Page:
Waterfront Arts & Crafts

Reworking a Quirky Plan

Waterfront Arts & Crafts

Overlooking a cove emptying into Long Island Sound, this charming Arts and Crafts–style house, designed in the 1920s by Beaux-Arts-educated architect Donn Barber, was in great need of an overhaul when Wadia Associates first encountered it. Barber, architect of Conyers Farm in Greenwich, specialized in revival styles and built a number of country houses, city houses, and office buildings in and around New York. This endearing historic home is defined by its rich palette of materials (brick and stone, stucco and half-timber, wood shingles, and rustic raw-edged clapboard siding), its livable and approachable proportions, and its unparalleled views of a sailboat-filled harbor. From the onset, Wadia’s task for its renovation was clear-cut: to disturb as little of the historic fabric as possible, making any new design interventions undetectable—so much so that even the architects who worked on the project find it hard to distinguish between what is new and what is original.

Greenwich, CT
Arts & Crafts
The entry hall, delineated by a series of plaster arches, leads to the dining room and through to the kitchen.
After removing the original back stair that blocked the view, the kitchen was reconfigured and expanded.

Inside, the house had all the right rooms but they had somehow fallen in the wrong places. Upon finding the house, Wadia discovered that a back stair ran along the west wall of the kitchen, blocking the room’s view of the water. By moving the back stair into a newly added stair tower on the east-facing entrance façade, Wadia was able to shift and enlarge the kitchen, giving it a prime outlook. Meanwhile, the anachronistic butler’s pantry at the front of the house was done away with, freeing up space to move the dining room off the vaulted entry hall. Wadia’s new, gently curved bay window and fireplace mantel add grace to what had been a simple room with cabinets set against the east wall.

In turn, the former dining room space, which opened onto a porch added in the 1990s, was transformed into a family room and the small family room off the kitchen became a breakfast room with a fireplace and window seat overlooking the water. Synonymous to a game of chess, checkmate involved obtaining the evocative views for the kitchen and family room—the most used spaces in the house. By shuffling the various rooms around in plan, Wadia made sense of the interiors and ensured each had the proper outlook. The kitchen, with two walls of windows and white-painted wood cabinetry, became a bright, welcoming space while the family room, with direct access outside, now enjoys a prime spot.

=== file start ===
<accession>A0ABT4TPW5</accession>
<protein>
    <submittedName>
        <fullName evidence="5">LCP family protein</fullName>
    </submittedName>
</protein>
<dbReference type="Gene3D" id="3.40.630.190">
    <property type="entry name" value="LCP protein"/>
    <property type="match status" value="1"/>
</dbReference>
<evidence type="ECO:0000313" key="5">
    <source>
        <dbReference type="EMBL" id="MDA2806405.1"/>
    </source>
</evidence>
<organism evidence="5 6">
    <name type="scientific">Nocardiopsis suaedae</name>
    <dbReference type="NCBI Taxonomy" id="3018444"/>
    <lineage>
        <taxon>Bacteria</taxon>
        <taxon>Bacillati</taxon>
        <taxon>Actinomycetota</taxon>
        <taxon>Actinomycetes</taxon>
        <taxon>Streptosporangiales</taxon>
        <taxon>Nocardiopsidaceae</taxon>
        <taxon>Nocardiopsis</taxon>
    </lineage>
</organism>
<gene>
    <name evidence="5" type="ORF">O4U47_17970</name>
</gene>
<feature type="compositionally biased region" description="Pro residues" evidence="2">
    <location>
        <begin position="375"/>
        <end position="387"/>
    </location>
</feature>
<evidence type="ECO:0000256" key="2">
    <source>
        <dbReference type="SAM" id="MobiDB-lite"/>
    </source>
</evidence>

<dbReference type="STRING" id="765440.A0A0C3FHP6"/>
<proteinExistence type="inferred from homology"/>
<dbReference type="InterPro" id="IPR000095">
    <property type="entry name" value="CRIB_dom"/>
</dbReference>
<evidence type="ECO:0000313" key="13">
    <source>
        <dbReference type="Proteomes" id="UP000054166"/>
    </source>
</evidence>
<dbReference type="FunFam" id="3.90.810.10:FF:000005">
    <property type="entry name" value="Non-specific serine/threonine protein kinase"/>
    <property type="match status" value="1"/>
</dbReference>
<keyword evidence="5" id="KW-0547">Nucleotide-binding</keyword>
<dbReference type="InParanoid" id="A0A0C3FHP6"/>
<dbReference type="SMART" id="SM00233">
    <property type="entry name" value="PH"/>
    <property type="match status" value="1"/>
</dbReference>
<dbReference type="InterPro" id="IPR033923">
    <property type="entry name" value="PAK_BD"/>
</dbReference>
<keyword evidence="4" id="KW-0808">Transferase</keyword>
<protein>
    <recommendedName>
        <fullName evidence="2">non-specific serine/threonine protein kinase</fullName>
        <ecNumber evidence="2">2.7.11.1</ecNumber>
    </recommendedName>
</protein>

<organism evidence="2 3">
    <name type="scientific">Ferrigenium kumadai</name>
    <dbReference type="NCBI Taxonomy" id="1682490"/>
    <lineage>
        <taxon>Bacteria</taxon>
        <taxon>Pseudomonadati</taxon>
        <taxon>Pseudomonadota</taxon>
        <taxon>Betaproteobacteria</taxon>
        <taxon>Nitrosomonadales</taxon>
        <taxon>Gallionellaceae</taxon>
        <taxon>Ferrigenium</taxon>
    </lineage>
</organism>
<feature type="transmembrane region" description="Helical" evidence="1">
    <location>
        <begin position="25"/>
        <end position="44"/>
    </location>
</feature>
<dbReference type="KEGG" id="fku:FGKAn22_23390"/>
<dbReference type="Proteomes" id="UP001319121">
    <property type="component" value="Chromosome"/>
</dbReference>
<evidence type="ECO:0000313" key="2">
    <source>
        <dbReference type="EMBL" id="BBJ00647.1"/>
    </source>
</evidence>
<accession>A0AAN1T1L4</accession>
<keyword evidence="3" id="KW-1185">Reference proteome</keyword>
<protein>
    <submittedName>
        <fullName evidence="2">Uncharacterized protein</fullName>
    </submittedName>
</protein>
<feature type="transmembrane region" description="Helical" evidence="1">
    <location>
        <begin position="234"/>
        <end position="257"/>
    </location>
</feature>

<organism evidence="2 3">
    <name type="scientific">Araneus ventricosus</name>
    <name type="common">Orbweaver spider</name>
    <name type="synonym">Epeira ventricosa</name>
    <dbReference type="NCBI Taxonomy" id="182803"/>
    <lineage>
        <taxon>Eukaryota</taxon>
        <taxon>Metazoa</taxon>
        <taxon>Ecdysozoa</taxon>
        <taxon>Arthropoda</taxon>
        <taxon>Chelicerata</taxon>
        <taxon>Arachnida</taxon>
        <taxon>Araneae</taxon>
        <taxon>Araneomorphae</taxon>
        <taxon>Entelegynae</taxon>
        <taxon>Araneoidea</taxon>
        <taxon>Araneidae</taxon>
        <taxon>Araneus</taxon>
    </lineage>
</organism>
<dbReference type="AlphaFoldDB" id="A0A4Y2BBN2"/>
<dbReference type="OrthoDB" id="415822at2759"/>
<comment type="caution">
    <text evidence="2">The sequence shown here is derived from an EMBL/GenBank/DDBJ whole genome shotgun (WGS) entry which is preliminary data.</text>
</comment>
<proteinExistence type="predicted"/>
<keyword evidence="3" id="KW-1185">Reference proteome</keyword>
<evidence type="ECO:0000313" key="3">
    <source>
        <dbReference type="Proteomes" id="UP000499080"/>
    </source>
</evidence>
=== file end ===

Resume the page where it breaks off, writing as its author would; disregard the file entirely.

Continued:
What had been a small family room was reconfigured as a breakfast room connecting to the kitchen. The new family room that occupies the former dining room now has a water view.
The walls of the new mudroom replicate the original exterior stonework.

Due to the zoning in the waterfront neighborhood, Wadia was unable to enlarge the size of the house. But, in fact, it was able to find a loophole in the regulations which enabled it to make the house slightly bigger even though it simultaneously seemed to shrink on paper. By raising the grade around house, the basement—for some apparent reason—no longer counted in the zoning calculation. This clever tactic allowed modest room for growth—just enough square footage to add the new stair tower to the south of the front door and a functioning garage to the north to supplement the tiny original garage. Carried out in the same language and materials, the new volumes interact seamlessly with the historic fabric of the house. A new mudroom, with walls that follow the original stonework of the exterior, connects to the garage and original stair hall. Wadia’s judicious additions merge effortlessly, allowing the house to stand proudly in its architectural glory—from the potential of both its new and historic elements—as it  perches graciously on the gentle slope leading down to the cove.